The Pragmatic Approach To Skills - Bonus Episode

March 25, 2024 00:22:26
The Pragmatic Approach To Skills - Bonus Episode
The Josh Bersin Company
The Pragmatic Approach To Skills - Bonus Episode

Mar 25 2024 | 00:22:26

/

Show Notes

This podcast was just published on YouTube, so you can watch the video.

Companies all over the world are buying and implementing skills technology throughout HR. But how do we know what to buy and make sure it’s all going to add value? In this video I unpack a different approach: the pragmatic approach to skills, and how this approach will unlock you from vendor paralysis and make sure your investments really drive tremendous value.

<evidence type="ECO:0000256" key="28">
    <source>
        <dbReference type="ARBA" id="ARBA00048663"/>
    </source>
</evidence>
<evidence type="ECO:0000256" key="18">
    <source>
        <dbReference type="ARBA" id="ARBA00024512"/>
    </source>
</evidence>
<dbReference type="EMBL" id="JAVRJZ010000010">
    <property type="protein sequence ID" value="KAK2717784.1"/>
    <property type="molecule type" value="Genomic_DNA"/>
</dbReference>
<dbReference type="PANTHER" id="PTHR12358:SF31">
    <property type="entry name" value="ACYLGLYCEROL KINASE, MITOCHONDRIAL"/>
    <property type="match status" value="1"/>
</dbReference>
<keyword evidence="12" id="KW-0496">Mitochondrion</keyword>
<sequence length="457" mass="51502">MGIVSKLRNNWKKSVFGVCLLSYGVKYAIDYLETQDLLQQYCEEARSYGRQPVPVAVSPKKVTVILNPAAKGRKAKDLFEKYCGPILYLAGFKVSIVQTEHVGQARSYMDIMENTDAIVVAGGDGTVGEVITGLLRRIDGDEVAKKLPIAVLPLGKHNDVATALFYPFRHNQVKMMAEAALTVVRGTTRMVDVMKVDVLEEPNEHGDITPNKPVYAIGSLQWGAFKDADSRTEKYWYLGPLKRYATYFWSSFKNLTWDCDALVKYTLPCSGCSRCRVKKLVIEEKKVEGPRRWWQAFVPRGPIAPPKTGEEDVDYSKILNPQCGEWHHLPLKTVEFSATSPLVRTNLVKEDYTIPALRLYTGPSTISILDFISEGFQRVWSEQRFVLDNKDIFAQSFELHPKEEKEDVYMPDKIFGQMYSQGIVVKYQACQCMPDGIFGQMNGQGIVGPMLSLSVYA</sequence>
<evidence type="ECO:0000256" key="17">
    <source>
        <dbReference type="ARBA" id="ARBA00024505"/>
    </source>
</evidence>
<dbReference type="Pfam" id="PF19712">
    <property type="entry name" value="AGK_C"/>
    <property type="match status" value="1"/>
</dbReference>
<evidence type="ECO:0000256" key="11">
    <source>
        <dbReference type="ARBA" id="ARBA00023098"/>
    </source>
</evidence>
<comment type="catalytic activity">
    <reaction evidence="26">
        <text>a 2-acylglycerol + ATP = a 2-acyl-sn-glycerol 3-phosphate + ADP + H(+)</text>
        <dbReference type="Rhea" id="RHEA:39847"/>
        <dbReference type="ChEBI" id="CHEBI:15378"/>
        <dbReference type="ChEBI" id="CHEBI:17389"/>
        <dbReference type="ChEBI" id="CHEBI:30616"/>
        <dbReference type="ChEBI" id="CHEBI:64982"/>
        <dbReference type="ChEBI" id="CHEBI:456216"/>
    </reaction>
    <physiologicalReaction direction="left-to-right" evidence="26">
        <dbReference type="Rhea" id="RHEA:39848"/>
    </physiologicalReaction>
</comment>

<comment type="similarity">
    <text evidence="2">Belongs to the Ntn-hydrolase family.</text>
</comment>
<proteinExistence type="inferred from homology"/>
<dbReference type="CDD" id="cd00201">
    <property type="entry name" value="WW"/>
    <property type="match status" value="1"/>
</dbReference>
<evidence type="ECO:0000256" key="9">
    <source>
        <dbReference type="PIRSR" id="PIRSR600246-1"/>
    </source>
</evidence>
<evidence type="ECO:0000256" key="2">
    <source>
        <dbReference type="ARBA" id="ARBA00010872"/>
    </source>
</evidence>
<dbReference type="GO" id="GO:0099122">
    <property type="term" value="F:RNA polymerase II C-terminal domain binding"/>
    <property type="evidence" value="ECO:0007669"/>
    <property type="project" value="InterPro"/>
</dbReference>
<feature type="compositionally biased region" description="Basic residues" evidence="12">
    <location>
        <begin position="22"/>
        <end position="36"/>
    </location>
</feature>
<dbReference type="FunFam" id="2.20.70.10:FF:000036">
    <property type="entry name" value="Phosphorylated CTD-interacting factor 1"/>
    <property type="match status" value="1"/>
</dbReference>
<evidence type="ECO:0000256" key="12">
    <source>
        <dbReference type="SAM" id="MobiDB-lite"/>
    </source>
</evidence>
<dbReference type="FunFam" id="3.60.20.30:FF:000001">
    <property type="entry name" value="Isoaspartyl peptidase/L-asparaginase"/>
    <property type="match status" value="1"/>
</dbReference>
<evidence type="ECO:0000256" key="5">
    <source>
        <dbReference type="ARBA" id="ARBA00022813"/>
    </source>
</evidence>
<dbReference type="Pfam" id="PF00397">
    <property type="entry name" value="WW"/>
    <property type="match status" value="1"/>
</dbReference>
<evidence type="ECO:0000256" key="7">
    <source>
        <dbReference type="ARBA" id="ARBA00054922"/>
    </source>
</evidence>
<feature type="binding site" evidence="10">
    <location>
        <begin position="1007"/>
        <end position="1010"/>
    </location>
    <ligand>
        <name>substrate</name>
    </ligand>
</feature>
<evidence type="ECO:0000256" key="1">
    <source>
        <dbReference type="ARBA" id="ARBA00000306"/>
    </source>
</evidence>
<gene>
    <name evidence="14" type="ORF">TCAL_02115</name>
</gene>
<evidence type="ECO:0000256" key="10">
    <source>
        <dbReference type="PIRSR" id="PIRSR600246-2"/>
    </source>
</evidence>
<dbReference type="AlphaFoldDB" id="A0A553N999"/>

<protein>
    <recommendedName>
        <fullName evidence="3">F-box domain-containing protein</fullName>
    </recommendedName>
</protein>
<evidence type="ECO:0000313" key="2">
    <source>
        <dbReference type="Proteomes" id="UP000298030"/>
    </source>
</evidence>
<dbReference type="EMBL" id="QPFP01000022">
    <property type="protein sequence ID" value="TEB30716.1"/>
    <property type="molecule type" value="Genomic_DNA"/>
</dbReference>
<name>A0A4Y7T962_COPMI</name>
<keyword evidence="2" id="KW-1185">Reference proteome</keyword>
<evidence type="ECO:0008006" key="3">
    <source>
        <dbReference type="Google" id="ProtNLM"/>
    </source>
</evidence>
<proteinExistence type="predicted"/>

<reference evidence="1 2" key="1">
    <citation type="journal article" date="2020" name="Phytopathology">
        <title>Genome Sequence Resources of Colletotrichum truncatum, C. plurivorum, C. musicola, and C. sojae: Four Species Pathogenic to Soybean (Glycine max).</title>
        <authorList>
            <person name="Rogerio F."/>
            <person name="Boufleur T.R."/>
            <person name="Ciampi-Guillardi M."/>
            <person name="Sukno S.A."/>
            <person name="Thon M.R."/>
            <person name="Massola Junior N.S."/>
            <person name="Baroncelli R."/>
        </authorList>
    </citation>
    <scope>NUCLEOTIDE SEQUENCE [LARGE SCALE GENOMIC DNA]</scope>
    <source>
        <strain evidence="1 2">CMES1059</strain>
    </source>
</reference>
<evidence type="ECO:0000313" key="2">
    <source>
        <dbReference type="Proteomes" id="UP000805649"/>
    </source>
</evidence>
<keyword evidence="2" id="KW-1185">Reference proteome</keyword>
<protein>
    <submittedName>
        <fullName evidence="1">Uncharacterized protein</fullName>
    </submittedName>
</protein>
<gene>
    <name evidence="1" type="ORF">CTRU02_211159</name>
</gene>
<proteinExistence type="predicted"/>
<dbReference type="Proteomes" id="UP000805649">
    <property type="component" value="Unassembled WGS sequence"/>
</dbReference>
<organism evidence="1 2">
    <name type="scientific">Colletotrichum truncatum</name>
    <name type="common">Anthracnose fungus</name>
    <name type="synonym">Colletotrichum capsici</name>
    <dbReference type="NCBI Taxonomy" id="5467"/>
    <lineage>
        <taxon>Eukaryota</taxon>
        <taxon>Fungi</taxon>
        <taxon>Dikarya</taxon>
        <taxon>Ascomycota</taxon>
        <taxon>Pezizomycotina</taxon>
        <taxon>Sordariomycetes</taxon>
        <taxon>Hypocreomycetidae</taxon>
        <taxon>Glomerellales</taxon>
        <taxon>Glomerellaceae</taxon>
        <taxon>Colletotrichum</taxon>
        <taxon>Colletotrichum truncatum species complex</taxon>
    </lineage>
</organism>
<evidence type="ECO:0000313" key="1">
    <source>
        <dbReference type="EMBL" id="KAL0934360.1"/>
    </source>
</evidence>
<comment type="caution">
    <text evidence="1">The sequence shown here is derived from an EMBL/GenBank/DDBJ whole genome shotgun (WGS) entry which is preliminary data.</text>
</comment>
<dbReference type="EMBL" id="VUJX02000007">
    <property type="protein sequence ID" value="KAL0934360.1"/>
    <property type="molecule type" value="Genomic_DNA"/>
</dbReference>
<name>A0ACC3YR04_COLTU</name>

Much more to come on this topic, stay tuned for our upcoming research study on Enterprise Talent Intelligence.

(Bonus episode authored between my normal Friday afternoon publishing.)

View Full Transcript

Episode Transcript